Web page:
Secondary Measures

  • Urinary leakage
    • Time Frame: 3 and 6 months after randomization
    • Urinary leakage will be measured by the pad test. Pad testing yields an objective measurement of fluid loss over a certain period. The outcome of the 1-h pad test will be recorded as the weight gain as measured by a verified spring balance. Pad test assessment: Change in 1-hour exercise (stress), classified as mild, moderate or severe urinary leaking.
  • Incontinence severity
    • Time Frame: 3 and 6 months after randomization ]
    • Incontinence severity will be assessed by the Brazilian version of Incontinence severity index (ISI) that quantifies the frequency and number of urinary leaking. The ISI comprehend two questions about quantity and frequency of urinary losses. The score are from 0 to 12: 0 continent 1 or 2 mild incontinence 3 or 6 moderate incontinence 8 or 9 severe incontinence 12 very severe incontinence
  • Quality of life impact
    • Time Frame: 3 and 6 months after randomization ]
    • Quality of life impact of urinary incontinence will be assessed by the Brazilian Version of International consultation on incontinence questionnaire urinary incontinence (ICIQ_UI short form). The ICIQ-UI Short form provides a score ranging from 0-21. With a higher score indicating greater severity of symptoms.
  • Quality of life in women with UI (severity symptoms)
    • Time Frame: 4 weeks, 3 and 6 months after randomization
    • Quality of life will be analyzed by the Brazilian version of King’s Health Questionnaire. KHQ is a patient self-administered self-report and has 3 parts consisting of 21 items. The score from eight subscales “domains” are from 0 (best) to 100 (worst). Decreases in KHQ domain scores indicate an improvement in quality of life.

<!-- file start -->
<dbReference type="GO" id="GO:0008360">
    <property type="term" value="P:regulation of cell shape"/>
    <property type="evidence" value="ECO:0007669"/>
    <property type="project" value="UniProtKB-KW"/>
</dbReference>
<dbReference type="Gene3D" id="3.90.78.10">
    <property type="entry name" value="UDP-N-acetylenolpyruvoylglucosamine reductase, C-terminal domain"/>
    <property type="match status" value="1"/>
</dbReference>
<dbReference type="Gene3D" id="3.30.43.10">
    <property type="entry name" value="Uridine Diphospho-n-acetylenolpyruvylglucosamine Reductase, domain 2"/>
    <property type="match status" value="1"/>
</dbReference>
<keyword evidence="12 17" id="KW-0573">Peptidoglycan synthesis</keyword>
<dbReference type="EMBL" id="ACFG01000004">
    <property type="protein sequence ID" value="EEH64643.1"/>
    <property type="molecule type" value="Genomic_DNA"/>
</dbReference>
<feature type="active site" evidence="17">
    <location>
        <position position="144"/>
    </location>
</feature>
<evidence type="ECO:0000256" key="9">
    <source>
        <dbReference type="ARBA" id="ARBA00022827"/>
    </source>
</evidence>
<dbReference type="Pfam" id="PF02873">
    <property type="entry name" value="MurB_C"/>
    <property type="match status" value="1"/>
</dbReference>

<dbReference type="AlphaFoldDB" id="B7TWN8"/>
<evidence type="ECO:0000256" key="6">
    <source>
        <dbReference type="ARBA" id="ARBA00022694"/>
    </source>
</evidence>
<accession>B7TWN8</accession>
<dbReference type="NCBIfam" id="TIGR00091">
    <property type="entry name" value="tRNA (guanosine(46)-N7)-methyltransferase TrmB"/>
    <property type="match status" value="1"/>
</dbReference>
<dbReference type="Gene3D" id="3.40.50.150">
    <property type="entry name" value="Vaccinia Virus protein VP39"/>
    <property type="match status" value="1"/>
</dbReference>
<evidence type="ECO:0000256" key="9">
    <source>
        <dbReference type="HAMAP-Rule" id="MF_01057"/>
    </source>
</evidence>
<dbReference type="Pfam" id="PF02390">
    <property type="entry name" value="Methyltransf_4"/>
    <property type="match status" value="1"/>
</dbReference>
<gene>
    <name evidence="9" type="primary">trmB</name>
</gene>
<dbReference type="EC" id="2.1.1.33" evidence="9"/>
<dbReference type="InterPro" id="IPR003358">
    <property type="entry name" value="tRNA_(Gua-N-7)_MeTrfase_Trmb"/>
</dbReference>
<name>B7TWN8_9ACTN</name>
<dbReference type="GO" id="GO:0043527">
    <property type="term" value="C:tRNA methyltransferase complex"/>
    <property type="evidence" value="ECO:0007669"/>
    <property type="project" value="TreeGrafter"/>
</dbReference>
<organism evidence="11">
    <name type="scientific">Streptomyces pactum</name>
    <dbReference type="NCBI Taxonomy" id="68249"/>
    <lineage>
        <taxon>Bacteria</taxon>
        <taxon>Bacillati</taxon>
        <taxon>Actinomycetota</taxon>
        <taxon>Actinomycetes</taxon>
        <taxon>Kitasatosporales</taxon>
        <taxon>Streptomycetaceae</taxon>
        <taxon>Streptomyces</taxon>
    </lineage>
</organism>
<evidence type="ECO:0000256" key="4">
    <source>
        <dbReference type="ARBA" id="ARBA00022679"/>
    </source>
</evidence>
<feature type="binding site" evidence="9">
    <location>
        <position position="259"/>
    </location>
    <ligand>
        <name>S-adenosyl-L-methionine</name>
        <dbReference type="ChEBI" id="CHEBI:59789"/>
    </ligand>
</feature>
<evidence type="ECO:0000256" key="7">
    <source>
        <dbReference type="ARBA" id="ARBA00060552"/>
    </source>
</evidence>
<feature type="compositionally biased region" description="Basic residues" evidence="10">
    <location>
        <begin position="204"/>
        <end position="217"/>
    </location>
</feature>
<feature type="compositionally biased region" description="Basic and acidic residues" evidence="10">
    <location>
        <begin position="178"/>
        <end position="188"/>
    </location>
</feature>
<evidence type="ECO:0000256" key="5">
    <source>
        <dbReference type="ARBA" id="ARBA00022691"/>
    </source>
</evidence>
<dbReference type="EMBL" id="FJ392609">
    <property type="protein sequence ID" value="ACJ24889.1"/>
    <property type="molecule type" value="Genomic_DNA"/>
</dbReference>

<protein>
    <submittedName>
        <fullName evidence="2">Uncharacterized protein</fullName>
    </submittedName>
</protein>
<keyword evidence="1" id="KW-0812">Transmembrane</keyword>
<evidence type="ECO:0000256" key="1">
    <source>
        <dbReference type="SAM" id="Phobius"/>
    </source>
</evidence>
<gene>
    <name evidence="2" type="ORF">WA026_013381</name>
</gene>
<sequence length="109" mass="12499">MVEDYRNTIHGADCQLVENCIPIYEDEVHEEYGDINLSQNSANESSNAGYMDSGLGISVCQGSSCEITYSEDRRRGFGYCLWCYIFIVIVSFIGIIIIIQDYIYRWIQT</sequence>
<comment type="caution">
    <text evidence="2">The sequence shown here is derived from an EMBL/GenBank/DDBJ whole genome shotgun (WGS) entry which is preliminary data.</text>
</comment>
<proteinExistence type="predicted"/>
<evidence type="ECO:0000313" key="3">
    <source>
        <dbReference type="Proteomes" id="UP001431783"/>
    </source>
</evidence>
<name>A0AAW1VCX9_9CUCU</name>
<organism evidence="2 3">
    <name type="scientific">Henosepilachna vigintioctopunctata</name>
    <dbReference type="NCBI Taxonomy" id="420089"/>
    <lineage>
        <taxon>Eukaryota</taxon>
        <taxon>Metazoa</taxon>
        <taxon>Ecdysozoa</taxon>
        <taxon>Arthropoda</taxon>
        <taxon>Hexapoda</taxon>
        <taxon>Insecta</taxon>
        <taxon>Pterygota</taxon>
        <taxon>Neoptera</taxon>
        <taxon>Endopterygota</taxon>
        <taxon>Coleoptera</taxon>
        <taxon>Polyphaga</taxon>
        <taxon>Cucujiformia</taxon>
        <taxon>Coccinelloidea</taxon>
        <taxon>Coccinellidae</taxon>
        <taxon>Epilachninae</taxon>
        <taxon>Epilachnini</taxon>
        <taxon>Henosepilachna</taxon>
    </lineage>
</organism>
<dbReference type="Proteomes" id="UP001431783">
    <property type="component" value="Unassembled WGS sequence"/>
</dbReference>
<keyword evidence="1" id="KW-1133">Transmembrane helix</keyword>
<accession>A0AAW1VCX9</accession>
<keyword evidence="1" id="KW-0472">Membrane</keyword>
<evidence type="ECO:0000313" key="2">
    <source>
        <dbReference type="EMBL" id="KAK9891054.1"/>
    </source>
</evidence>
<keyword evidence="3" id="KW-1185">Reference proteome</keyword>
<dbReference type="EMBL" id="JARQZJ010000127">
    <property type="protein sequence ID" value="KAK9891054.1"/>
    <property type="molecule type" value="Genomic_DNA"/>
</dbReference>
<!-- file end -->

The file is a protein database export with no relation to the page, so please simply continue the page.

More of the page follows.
• Emotional impact
    • Time Frame: 4 weeks, 3 and 6 months after randomization
    • The emotional impact of urinary incontinence on quality of life will be analyzed by the Brazilian version of Incontinence Quality of Life Questionnaire (IQOL) that evaluates the social, physical and mental aspects of the woman with urinary incontinence. The IQOL is a self-report questionnaire with 22 questions and three subscales (“domains”). The score are from 0 (worst) to 100 (best).
  • Pelvic floor muscle strength – Subjective test
    • Time Frame: 4 weeks, 3 and 6 months after randomization
    • Pelvic floor strength will be analyzed by Bidigital vaginal palpation of the vaginal introitus.
  • Pelvic floor muscle strength – Quantitative test
    • Time Frame: 4 weeks, 3 and 6 months after randomization
    • Pelvic floor strength will be analyzed by a clinical perineometer in cm H2O.
  • Urinary leaking
    • Time Frame: 4 weeks, 3 and 6 months after randomization
    • Diary delivered to the participant to note for 24h the urinary frequency daytime, night, amount of loss and exchange of absorbents if you use.
  • Global perceived effect (GPE)
    • Time Frame: 4 weeks, 3 and 6 months after randomization
    • Global perceived effect is an 11 point scale that ranges from 5 (vastly worse) through 0 (no change) to 5 (completely recovered).

Participating in This Clinical Trial

Inclusion Criteria

  • Complaining of urinary loss
  • Seeking care for urinary incontinence

Exclusion Criteria

  • Grade III vaginal dystopias
  • Intrapelvic tumors
  • Cardiac pacemaker or other implanted devices
  • Current pregnancy
  • Urinary tract infections
  • Previous treatment with tDCS

Gender Eligibility: Female

Minimum Age: 18 Years

Maximum Age: 65 Years

Are Healthy Volunteers Accepted: No

Investigator Details

  • Lead Sponsor
    • Universidade Federal do Piauí
  • Provider of Information About this Clinical Study
    • Principal Investigator: Fuad Ahmad Hazime, Clinical Professor – Physical Therapy Department – Universidade Federal do Piauí